Generous Donors Took a Chance on Alan Desrochers ‘72 and Now He Does the Same for UML Students

Alan Desrocher

By Ed Brennen

In the summer of 1968, as Alan Desrochers ’72 was preparing to leave home in Chicopee, Massachusetts, and begin studying electrical engineering at Lowell Technological Institute, he received an unexpected $400 scholarship from the local Teamsters Union. 
“I’m pretty sure my father helped arrange it by getting everyone to chip in 10 bucks,” says Desrochers, who used the scholarship to cover his first year of tuition, which at the time was just $200 a semester. “These people didn’t know me; they just said, ‘Let’s do this.’”
More than 50 years later, Desrochers still thinks about the generosity of those strangers.
“I was amazed that people who had never met me were willing to invest in me,” he says. “At the same time, the state invested in me by paying over 80% of Lowell Tech’s budget. So I was getting this good education practically for free. I knew it then, and that’s why I thought I should try to pay it forward in some way.”
So, in 2012, after retiring as a professor at Rensselaer Polytechnic Institute, he created the Alan A. Desrochers ’72 Engineering Endowed Scholarship Fund. The scholarship supports UML undergraduate students majoring in electrical or computer engineering who have financial need and a GPA of 3.25 or higher.
“I know there are plenty of students at UMass Lowell who are in the same situation I was in — people who need the money and are also doing very well in their discipline,” says Desrochers, whose scholarship has helped 10 students so far. “I’ve met most of them, and they are very impressive. They’re just so determined, and they know what they want to do.”
Through his estate planning, Desrochers has directed more than $1 million toward his scholarship fund, earning him Circle of Distinction recognition in UML’s Lifetime Giving Society.
“I wish I had more money to give,” says Desrochers, who also contributes to the Cape Cod Scholarship and serves on the Francis College of Engineering Industrial Advisory Board and the Electrical and Computer Engineering Department Advisory Board. In 2022, he was recognized with a University Alumni Award.
Growing up, Desrochers read Popular Electronics magazine and learned how to build circuit boards for speaker amplifiers. A high school electronics course sparked his interest, and he decided to enroll at Lowell Tech, which checked two important boxes: It was affordable, and it was far enough away from home to give him some independence.
But being a first-year engineering major, Desrochers quickly discovered, was more like “boot camp.”
“During Orientation week, they gathered us in Cumnock Hall and said, ‘Look to your left. Look to your right. Only one of you will be here at the end of the year,’” he recalls. “It seemed like they were determined to get rid of most of us. I mean, it was hard.” 
He proved up to the challenge, though, thanks in part to guidance from faculty members such as Prof. Emeritus George Cheney and Ross Holmstrom. 
“Lowell Tech gave me an excellent educational foundation, and I felt that I was very well prepared for graduate school and my professional career,” says Desrochers, who got a master’s degree in electrical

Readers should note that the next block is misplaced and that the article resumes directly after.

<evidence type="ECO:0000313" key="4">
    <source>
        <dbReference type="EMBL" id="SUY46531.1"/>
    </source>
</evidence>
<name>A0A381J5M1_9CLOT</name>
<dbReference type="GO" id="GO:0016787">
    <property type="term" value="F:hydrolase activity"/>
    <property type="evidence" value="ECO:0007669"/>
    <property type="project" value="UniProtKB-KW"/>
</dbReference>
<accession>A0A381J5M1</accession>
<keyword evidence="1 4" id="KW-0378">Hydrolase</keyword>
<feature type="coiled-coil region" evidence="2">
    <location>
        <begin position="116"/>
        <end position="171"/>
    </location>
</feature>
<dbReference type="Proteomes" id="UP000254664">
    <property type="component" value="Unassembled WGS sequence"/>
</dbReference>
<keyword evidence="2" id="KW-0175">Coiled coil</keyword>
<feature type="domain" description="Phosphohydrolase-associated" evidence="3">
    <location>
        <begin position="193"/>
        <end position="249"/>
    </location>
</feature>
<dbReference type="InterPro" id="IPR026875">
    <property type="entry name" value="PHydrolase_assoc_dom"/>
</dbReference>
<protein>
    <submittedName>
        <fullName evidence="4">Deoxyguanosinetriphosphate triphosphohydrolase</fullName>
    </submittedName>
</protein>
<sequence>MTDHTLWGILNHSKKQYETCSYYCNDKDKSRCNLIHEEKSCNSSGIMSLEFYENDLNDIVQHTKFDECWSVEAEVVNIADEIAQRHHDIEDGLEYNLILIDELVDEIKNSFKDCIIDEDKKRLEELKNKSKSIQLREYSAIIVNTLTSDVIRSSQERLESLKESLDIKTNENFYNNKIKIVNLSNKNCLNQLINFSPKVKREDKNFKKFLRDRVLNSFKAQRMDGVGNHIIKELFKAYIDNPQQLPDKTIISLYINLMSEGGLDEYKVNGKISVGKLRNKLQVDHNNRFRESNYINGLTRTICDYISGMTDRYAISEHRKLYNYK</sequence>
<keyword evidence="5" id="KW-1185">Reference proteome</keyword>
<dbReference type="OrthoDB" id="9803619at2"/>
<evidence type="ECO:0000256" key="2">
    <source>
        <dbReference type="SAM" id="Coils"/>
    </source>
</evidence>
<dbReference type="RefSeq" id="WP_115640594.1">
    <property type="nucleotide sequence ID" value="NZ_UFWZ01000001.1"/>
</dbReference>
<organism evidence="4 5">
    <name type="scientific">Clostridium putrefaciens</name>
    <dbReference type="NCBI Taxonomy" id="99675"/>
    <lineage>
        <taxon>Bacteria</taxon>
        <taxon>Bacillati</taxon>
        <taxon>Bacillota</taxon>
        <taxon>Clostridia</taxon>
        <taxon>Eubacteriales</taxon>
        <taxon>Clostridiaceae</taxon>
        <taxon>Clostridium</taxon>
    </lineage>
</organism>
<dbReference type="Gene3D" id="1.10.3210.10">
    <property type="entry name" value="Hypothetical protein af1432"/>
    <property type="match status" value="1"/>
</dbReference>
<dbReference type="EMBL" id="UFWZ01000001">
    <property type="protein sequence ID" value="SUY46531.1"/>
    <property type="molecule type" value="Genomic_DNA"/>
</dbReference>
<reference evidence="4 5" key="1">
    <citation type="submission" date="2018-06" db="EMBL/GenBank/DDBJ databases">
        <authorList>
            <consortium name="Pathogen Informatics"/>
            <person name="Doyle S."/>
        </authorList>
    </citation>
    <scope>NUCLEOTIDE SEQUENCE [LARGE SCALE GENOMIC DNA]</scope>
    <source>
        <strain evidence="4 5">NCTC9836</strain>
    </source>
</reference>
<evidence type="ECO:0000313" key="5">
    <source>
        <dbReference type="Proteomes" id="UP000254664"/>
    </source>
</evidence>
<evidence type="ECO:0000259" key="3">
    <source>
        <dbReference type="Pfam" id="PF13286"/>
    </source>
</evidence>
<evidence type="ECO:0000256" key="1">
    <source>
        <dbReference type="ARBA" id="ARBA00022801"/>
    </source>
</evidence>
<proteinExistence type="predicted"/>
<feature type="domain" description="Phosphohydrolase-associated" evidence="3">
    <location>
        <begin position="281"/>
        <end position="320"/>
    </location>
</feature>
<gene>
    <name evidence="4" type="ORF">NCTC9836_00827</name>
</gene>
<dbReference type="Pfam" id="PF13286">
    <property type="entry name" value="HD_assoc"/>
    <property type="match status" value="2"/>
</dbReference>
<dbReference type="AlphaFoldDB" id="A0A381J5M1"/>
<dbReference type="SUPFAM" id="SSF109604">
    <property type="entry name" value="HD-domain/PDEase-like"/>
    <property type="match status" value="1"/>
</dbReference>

engineering at Purdue University before heading to Sunnyvale, California, in 1974 to work for Lockheed Missiles and Space Co.
“I had one of the best jobs there as an engineer, but things moved so slowly. When you’re 24 years old, it’s like, ‘Come on, let’s move this thing along,’” says Desrochers. He returned to Purdue for a Ph.D. in 1975 before becoming an assistant professor of systems and computer engineering at Boston University. In 1980, he joined the faculty at RPI, where he taught and conducted industry-sponsored research for more than three decades.
Today, he is enjoying retirement in West Dennis, Massachusetts, where he takes his Boston Whaler boat out on
Nantucket Sound. He also plans to do more traveling; Morocco is high on his list.
“If there’s such a thing as a perk in academia, it’s that if you have the research and publish papers, you get to travel to these conferences in some nice places all over the world,” says Desrochers, who remembers one trip to Paris in the late ’80s in particular. “Here was this kid from Chicopee, standing in Hôtel de Ville, looking at Notre Dame Cathedral. I thought,
‘I guess I did pretty good.’”
It’s a feeling Desrochers hopes many more UML engineering students will have the opportunity to experience with the help of his scholarship — students like junior Nicholas Psikarakis, a recent recipient.
“This award is a reminder that all my hard work will get noticed. … I am truly grateful for this award and all the motivation you have given me to keep going,” Psikarakis wrote in a thank-you note to Desrochers. “Furthermore, you have given me the chance to help my parents in the financial aspect, which is a lifetime goal for me.”
After a long and rewarding career in academia, Desrochers understands those financial challenges as well as anyone.
“I think most of the alumni still think that tuition is really cheap. And most people think that the state pays maybe 90% of the bill, and that’s so far from the truth; I think it’s around 20%,” he says. “Even though UMass Lowell is affordable in comparison to many other schools, today’s students need our financial assistance.”
Just like those generous strangers from the Teamsters Union helped him back in 1968.